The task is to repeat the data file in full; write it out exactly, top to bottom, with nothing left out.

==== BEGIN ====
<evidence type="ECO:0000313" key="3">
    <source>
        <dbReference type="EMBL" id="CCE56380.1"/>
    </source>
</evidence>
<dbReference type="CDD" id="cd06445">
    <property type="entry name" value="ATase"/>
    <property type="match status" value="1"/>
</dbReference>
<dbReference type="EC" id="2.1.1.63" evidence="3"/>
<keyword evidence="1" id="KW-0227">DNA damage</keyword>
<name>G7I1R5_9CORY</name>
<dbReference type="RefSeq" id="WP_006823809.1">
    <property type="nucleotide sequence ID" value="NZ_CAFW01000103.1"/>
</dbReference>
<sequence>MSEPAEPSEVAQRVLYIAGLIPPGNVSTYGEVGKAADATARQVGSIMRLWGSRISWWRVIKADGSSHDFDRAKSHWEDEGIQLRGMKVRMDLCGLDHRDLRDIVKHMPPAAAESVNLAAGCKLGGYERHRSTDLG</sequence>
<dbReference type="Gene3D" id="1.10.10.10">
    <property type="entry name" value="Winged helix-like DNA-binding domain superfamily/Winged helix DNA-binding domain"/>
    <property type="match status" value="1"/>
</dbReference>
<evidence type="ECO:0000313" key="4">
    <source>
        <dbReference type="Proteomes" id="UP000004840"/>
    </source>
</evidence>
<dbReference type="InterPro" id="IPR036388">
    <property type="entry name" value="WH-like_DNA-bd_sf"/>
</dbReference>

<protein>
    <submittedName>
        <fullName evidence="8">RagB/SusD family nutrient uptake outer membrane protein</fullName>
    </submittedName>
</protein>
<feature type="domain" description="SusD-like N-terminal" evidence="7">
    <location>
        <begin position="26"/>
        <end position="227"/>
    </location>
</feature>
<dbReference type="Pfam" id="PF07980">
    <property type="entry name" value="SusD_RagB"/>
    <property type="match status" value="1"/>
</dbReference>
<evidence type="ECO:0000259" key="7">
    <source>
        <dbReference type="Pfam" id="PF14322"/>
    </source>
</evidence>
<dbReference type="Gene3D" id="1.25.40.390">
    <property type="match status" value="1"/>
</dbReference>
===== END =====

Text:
<evidence type="ECO:0000313" key="3">
    <source>
        <dbReference type="EMBL" id="CCE56380.1"/>
    </source>
</evidence>
<dbReference type="CDD" id="cd06445">
    <property type="entry name" value="ATase"/>
    <property type="match status" value="1"/>
</dbReference>
<dbReference type="EC" id="2.1.1.63" evidence="3"/>
<keyword evidence="1" id="KW-0227">DNA damage</keyword>
<name>G7I1R5_9CORY</name>
<dbReference type="RefSeq" id="WP_006823809.1">
    <property type="nucleotide sequence ID" value="NZ_CAFW01000103.1"/>
</dbReference>
<sequence>MSEPAEPSEVAQRVLYIAGLIPPGNVSTYGEVGKAADATARQVGSIMRLWGSRISWWRVIKADGSSHDFDRAKSHWEDEGIQLRGMKVRMDLCGLDHRDLRDIVKHMPPAAAESVNLAAGCKLGGYERHRSTDLG</sequence>
<dbReference type="Gene3D" id="1.10.10.10">
    <property type="entry name" value="Winged helix-like DNA-binding domain superfamily/Winged helix DNA-binding domain"/>
    <property type="match status" value="1"/>
</dbReference>
<evidence type="ECO:0000313" key="4">
    <source>
        <dbReference type="Proteomes" id="UP000004840"/>
    </source>
</evidence>
<dbReference type="InterPro" id="IPR036388">
    <property type="entry name" value="WH-like_DNA-bd_sf"/>
</dbReference>

<protein>
    <submittedName>
        <fullName evidence="8">RagB/SusD family nutrient uptake outer membrane protein</fullName>
    </submittedName>
</protein>
<feature type="domain" description="SusD-like N-terminal" evidence="7">
    <location>
        <begin position="26"/>
        <end position="227"/>
    </location>
</feature>
<dbReference type="Pfam" id="PF07980">
    <property type="entry name" value="SusD_RagB"/>
    <property type="match status" value="1"/>
</dbReference>
<evidence type="ECO:0000259" key="7">
    <source>
        <dbReference type="Pfam" id="PF14322"/>
    </source>
</evidence>
<dbReference type="Gene3D" id="1.25.40.390">
    <property type="match status" value="1"/>
</dbReference>